"I don't see anything wrong with that," Dabakis said. "No sane person that I know of wants to coerce or force any religion to perform any ceremony that they are not comfortable with."
Dabakis said he sees Johnson's idea as an opportunity to open a new discussion on same-sex marriage. As part of that discussion, Dabakis would want to propose the possibility of dividing marriage into a civil ceremony for all couples, and, if they choose, a separate religious rite performed in a house of worship.
"This would be a great opportunity to bring this up, and I hope it could lead to a grand compromise where Utah would lead out for the entire nation giving strong respect to religious liberties and recognizing the political reality and rights of everyone," Dabakis said.
Johnson said since The Daily Caller ran a story on his proposal this week, the office running the campaign has received inquiries from people in five other states. He declined to identify the states, explaining it was too early in the process to identify them.
He has registered a political action committee, First Freedom PAC, with the state. State records show it has yet to report any funds raised, although Johnson told the Daily Caller that he has “raised low six digits — and we’re not really trying yet.”
It's likely his idea will take hold as same-sex marriage has become a central issue for political and religious conservatives rallying around the cause of religious liberty.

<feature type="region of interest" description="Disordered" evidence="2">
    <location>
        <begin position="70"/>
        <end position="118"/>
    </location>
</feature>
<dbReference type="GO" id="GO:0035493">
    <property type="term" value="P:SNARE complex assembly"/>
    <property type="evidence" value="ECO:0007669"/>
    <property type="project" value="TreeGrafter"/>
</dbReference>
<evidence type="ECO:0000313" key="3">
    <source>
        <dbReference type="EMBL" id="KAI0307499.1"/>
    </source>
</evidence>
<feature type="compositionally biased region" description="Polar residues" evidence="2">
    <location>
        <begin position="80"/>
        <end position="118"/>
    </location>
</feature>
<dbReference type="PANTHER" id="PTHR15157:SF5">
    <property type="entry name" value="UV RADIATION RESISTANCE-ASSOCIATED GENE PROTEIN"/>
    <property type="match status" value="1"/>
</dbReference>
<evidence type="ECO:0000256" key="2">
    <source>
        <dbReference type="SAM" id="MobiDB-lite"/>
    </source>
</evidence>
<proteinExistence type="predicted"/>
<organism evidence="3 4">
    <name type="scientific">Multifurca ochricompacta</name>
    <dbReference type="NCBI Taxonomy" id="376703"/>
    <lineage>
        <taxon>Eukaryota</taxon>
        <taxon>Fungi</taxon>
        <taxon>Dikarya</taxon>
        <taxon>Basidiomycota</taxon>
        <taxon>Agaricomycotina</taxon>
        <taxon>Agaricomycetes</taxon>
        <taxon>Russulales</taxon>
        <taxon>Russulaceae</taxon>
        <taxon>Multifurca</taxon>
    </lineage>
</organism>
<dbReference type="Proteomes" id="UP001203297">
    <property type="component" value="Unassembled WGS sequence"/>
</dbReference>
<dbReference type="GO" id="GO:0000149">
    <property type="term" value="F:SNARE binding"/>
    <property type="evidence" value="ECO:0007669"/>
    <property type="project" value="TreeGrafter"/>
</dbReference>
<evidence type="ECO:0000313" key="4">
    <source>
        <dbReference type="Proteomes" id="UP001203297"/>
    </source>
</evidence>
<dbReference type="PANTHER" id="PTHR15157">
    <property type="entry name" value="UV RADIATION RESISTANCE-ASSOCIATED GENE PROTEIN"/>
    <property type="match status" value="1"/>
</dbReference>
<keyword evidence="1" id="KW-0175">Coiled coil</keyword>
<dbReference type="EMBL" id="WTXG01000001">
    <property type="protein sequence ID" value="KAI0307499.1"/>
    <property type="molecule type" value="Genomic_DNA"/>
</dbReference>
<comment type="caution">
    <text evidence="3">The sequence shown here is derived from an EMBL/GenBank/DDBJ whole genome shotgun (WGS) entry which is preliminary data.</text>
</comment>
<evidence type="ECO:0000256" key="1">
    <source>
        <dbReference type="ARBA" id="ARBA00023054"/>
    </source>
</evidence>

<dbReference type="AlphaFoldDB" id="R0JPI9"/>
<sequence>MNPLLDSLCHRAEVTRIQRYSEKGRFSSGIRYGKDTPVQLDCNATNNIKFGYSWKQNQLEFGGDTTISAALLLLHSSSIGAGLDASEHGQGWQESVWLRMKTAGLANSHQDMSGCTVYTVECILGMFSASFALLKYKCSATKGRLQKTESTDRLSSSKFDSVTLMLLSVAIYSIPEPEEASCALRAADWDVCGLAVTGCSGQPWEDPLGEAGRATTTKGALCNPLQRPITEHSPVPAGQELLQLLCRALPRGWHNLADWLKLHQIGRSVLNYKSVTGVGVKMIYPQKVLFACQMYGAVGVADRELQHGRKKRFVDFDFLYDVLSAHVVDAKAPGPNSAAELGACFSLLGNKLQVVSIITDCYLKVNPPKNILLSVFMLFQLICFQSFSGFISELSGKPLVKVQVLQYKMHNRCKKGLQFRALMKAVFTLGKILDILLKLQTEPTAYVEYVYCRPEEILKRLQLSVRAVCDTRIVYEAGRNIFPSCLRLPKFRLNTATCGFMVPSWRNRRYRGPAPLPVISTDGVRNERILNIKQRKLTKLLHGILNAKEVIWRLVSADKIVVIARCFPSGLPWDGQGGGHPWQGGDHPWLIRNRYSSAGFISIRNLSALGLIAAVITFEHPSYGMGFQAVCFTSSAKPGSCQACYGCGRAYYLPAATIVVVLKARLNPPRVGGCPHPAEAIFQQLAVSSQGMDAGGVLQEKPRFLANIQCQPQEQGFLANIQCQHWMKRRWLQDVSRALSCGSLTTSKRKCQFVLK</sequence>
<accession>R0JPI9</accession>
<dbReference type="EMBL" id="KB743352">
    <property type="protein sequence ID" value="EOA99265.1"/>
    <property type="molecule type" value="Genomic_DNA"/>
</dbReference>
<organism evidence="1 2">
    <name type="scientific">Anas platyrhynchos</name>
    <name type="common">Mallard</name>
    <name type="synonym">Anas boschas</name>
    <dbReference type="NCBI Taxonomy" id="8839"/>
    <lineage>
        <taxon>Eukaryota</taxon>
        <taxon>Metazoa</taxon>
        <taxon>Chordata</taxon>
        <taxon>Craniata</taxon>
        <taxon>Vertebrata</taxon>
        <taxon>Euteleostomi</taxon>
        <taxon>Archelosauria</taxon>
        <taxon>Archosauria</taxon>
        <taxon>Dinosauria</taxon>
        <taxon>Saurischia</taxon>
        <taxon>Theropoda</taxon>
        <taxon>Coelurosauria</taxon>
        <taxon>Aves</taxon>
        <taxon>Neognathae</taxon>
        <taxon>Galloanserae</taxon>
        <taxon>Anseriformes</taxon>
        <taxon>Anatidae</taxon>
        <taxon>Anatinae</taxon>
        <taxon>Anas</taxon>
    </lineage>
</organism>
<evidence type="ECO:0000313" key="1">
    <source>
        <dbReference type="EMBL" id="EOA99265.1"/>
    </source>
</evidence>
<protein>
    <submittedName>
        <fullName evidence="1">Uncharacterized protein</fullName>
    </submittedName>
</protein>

Since the Supreme Court ruled, gay rights advocates have challenged laws in Ohio and Pennsylvania, and they hope the decision will help them in existing legal battles in Hawaii, Illinois, Michigan, New Jersey, New Mexico, Nevada, North Carolina and Utah.
Religious liberty advocates also point to instances of private businesses being penalized by the state and the courts for not accommodating same-sex couples because it would violate the owners' religious beliefs.
Johnson said he has been asked to broaden the amendment to include private businesses, but he fears that could hurt more than help his proposal. "If it gets broader it will just create more areas of controversy," he said.
But it is unlikely that religious institutions would be forced by the court or the state to perform same-sex marriage ceremonies, said Douglas Kmiec, a professor of constitutional law at Pepperdine University.
He explained past cases of equal protection trumping religious free exercise have occurred when racial discrimination was the issue. But same-sex marriage doesn't have the historical legacy of violent opposition that racial discrimination has, Kmiec explained, leading some to argue that the court won't draw the same distinction in same-sex marriage cases.
"Nevertheless, I would expect an effort to make religious bodies that do not approve of same-sex marriage ineligible for public benefits," he said, "be it tax exemptions, deductibility of donations, school vouchers and subsidies, and other public programs.”